When King Oswald founded the famous Anglo-Saxon monastery on Lindisfarne, his sister Princess Aebbe founded another just over the Scottish border. Let's head to Scotland to find it.

103.9% Funded
£7,792.00 Pledged
£7,500 Goal

In AD 640, Princess Aebbe founded an influential monastery in the Scottish Borders. This historic site is fundamental to our understanding of the Anglo-Saxons in Scotland, and yet it has never been properly located. With your help, we think we can find it.

Picture this: it’s the mid 7th century AD and the Northumbrian monastery at Lindisfarne founded by Anglo-Saxon King Oswald is on the rise to fame. But just across the Scottish border something else is happening. Oswald has a sister, named Aebbe, and she too has gone and founded a monastery.

Aebbe’s story is a compelling one, but historical records are few and far between. Those that do survive tell us that she was an influential figure who introduced Christianity to Scotland’s east coast.

They also tell us that her monastery was located just a few days north of Lindisfarne, near St Abb’s Head at Coldingham. They say it was surrounded by a deep trench and high palisade, and was home to both monks and nuns – many of whom were the younger offspring of the Anglo-Saxon aristocracy.

Over the years, a few small glimpses – of burials, and of sculpture – have shown up, but firm evidence of the monastery has never been found at the suggested location.

But then, in 2014, new hope of finding it emerged through a geophysical survey, which revealed the footprints of a number of possible Anglo-Saxon structures at a slightly different location, close to the ruins of Coldingham’s much later medieval priory.

In 2017, DigVentures and a hardy crew of supporters opened some small ‘test pits’ to see if anything was really there. The results confirm that there are traces of walls, ditches, animal bones and pottery, and that preservation conditions are excellent. All we need to do now is open up and excavate a larger area to gather more evidence and understand what it is we’ve really found.

Historical sources tell us that the monastery burnt down soon after Aebbe died. Abandoned for a short while, it is also said that it was soon rebuilt and continued to thrive until AD 870 when it was destroyed once and for all by a devastating Viking attack – just like Oswald’s Lindisfarne. But there is still so much to learn – and to prove with archaeological evidence – about this story.

This historic site is a vital piece of Scotland’s heritage, and we still have many questions about the events that took place here. When exactly did it burn down? Is it true that it was rebuilt? And was in the same location as the original? What kinds of things did the monks and nuns produce to keep themselves alive? And most of all, where exactly was the monastery and did it look anything like the one at Lindisfarne?

Finding it will be a monumental addition to our understanding of Anglo-Saxon history in the Scottish Borders. We’re ready to throw ourselves into this investigation and raise new evidence of Aebbe’s monastery for everyone to enjoy.

The story of Northumbria, of the Anglo-Saxons, of the Scottish borders, and of early medieval Christianity is only roughly told. By supporting this dig, you can play a role in finding one of its most important sites, in exploring Aebbe’s side of the story and in establishing her monastery as an important landmark of Anglo-Saxon history – just like Lindisfarne.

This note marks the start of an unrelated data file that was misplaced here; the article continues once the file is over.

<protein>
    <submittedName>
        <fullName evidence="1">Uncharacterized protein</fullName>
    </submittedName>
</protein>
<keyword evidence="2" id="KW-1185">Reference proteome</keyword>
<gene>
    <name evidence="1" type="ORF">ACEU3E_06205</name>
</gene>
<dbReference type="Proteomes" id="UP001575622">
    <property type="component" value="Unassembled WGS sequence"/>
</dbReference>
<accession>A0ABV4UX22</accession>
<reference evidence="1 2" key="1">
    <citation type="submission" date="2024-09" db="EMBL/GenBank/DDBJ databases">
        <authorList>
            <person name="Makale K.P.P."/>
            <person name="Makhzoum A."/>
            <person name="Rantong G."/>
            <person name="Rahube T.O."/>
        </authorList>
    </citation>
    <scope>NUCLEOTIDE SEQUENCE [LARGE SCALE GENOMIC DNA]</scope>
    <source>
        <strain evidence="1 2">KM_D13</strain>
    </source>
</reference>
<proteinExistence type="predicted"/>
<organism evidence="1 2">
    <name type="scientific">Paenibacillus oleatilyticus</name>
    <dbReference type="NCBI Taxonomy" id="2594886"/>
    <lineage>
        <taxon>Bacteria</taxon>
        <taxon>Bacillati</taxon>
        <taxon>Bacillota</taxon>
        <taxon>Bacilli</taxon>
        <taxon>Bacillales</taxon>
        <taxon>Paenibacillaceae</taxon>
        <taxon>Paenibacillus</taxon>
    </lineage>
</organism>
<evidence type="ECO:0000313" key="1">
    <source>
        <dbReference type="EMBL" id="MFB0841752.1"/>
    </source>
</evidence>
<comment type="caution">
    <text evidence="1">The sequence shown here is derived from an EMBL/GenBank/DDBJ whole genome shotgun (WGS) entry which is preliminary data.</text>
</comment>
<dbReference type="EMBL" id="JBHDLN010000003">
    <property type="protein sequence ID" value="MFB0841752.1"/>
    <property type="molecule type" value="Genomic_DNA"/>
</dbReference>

Aebbe’s monastery is a historic site, and a vital piece of heritage. Her story is also fundamental to our understanding of the Anglo-Saxons in Northumberland and the Scottish Borders.

Born a princess, Aebbe’s father Aethelfrith, Anglo-Saxon king of Northumbria, was deposed and killed when she was just a child. Along with her mother Acha and her brother Oswald, Aebbe fled to distant relatives in Scotland.

For now, the siblings were still ‘heathens’, but here the kings were thoroughly Irish in their Christianity, and they soon sent them off to be educated by Irish Christian monks at Iona. Their conversion was sincere. When Oswald returned to Northumbria to reclaim the throne, he founded a monastery at Lindisfarne. Aebbe followed suite, and founded another monastery only a few days short of Lindisfarne.

Lindisfarne rapidly grew in fame. Its influence reached into the heart of continental Europe, until it was finally raided by the Vikings. But what of Aebbe’s monastery at Coldingham? Though Aebbe’s story is far less well-known, the few glimpses we do have show that it is just as compelling.

The stories that do survive tell us that she founded her monastery in part to escape a marriage she did not want, that she helped Queen Aetheldreda escape her marriage to King Ecgfrith, and that she negotiated the release of the bishop who supported them in their endeavours. Having received Aebbe’s tuition, Aetheldreda went on to found the religious site that eventually became Ely Cathedral.

Aebbe’s influential role in establishing Christianity is clear, and when St Cuthbert (Bishop of Lindisfarne and one of the most famous monks of his time) came to visit Princess Aebbe, a rather unusual miracle took place – otters kept him warm while he prayed in the ice cold sea.

But there are also stories about her struggle to keep her monks and nuns in check. While she was personally praised, her monastery was forecast to crumble.

Finding Aebbe’s monastery will be a monumental addition to our understanding of Anglo-Saxon history in the Scottish Borders, one that allows us to bring Aebbe’s story to wider attention, and establish Coldingham as the site of Lindisfarne’s sister monastery.

Most importantly, we’ll be helping to create a new and valuable heritage asset, one whose stories visitors will be able to explore for years to come.

In 2017, a hardy crew of supporters helped us open up a series of test pits to ‘ground truth’ the geophysics results and see if anything was there. The results show that preservation conditions are very good, and that further excavation is very likely to turn up evidence of St Aeebe’s lost monastery. As a crowdfunder, you’ll have a role in helping us to:

  • Find out if any organic materials survive.  We’d love to end up with textiles, wood and other evidence that doesn’t usually survive.
  • Look for clues that can help us date the remains. We’ve already found ditches and walls. Now we need dateable evidence to prove whether the might really be Aebbe’s monastery.
  • Find out what kind of building it was. Historical sources only describe its existence. We want to reveal its size, and layout to how it compares to Lindisfarne.
  • Reconstruct life at Aebbe’s monastery. We’ve already found lots of animal skulls, which might be evidence of a tannery. Now we to find out what else the monks and nuns did on a daily basis.